In my last post I talked about shooting through fences and other barriers at the zoo. In this post I want to talk about the backgrounds. Many times a good photograph can be ruined because the photographer failed to pay attention to the background. We get so focused on the subject we fail to notice what is behind the subject.
Getting a great animal shot at the zoo can really help us as photographers to pay attention to the whole scene. Lets look at the following two photos. They were both taken on the same day of the same leopard in the same enclosure about three hours apart. The top photo shows the leopard right after he was fed, but the fence behind the animal really detracts from the photo. The bottom photo was shot while the big cat paced back and forth across the enclosure and was possible because I waited until the background was free of anything that would detract from the image. I made sure that the only elements in the frame were the ones I wanted there. I was then patient enough to wait until the cat was positioned in the frame before taking the photograph.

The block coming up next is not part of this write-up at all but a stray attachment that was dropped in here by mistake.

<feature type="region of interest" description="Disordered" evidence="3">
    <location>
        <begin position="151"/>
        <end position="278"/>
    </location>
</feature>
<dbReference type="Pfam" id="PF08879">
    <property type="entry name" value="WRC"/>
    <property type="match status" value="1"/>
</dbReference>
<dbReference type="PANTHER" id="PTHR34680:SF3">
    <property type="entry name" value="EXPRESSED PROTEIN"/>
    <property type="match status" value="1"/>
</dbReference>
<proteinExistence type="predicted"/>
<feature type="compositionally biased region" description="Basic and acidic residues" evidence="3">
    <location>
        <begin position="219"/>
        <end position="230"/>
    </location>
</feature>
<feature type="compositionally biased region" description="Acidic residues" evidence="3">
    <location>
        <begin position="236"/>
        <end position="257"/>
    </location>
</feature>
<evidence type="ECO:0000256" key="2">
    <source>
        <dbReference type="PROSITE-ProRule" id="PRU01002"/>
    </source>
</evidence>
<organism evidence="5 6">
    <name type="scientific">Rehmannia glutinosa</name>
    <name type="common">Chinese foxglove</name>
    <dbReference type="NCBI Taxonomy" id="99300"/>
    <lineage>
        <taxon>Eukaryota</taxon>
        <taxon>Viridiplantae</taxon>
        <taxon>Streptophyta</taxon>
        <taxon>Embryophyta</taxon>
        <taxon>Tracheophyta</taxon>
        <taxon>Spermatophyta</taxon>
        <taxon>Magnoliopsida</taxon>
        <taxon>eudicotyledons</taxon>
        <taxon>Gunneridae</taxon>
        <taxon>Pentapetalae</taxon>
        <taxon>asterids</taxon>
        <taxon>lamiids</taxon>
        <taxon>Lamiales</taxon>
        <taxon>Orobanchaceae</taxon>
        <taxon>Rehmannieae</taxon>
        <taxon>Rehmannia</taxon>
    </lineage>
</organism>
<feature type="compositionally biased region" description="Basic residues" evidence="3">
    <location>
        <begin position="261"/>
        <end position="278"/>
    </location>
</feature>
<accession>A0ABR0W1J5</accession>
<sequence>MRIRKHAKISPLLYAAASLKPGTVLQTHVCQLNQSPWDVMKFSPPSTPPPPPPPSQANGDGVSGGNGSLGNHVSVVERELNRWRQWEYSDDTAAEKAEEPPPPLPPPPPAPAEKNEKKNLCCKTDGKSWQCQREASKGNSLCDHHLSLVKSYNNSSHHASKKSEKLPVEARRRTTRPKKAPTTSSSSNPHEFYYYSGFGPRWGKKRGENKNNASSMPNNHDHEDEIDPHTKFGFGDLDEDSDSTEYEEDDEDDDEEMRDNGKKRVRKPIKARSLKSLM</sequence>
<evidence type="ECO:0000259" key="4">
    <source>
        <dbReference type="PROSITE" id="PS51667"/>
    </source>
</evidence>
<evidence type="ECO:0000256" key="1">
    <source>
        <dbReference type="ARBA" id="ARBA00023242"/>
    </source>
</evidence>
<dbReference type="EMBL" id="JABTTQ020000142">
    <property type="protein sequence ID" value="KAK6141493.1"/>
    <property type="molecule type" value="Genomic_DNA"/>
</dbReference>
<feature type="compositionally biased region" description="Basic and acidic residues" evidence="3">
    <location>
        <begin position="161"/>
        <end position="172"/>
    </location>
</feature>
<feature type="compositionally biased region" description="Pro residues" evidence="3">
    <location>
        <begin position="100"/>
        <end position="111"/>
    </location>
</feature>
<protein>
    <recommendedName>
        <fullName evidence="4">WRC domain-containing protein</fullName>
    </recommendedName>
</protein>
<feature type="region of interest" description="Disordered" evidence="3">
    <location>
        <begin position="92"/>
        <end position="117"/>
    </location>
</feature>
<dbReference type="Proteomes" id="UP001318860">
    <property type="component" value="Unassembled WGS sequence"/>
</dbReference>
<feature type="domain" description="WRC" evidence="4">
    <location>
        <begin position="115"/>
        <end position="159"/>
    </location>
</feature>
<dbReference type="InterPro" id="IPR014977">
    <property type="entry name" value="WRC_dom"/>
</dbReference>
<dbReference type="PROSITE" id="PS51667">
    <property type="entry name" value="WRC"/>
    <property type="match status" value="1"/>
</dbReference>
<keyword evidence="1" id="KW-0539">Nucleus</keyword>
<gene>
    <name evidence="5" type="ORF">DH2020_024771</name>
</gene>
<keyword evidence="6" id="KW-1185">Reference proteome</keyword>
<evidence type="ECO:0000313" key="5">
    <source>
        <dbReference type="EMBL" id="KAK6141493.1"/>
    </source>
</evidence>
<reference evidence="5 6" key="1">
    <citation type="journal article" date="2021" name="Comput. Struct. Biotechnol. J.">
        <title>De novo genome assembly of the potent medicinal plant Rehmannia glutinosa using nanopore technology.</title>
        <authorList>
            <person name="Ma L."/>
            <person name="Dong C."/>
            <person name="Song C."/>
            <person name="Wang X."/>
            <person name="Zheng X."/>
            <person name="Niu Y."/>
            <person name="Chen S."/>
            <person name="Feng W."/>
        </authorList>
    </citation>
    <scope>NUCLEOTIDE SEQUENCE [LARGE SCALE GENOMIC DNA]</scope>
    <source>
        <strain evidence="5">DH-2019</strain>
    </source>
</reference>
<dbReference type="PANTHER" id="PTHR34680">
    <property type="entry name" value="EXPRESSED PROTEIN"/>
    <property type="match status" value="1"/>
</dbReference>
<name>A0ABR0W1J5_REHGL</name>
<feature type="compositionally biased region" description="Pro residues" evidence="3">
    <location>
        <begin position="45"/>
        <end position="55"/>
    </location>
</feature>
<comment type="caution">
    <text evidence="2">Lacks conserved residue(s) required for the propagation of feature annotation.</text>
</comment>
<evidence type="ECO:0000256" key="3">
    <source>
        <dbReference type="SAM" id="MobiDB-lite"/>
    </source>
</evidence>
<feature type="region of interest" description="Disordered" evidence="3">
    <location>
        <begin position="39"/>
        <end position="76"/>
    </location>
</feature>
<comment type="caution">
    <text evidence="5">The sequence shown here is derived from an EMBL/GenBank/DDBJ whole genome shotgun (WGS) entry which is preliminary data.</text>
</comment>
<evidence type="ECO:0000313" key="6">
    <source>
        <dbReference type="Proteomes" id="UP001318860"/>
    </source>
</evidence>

Both leopard shots were taken with a Nikon D2X using a 70-200mm f/2.8 lens at 1/100 of a second at f/2.8 using ISO 400.
There is also another something else you can do that will help with making your subjects pop out of the background and at the same time helps make it look like you aren’t at the zoo. You need to use a shallow depth of field. Look at the giraffe in the photo below, it was taken at the zoo with a fence in the background. I was able to make that fence blur to a point where it disappears into the background foliage. The photo was shot using a Nikon D2X using a 70-200mm f/2.8 lens using 1/250 of a second at f/3.2 and ISO 100.
Both my positioning and my control over the exposure helped to create images that are all about the animal and not about where the shots were taken.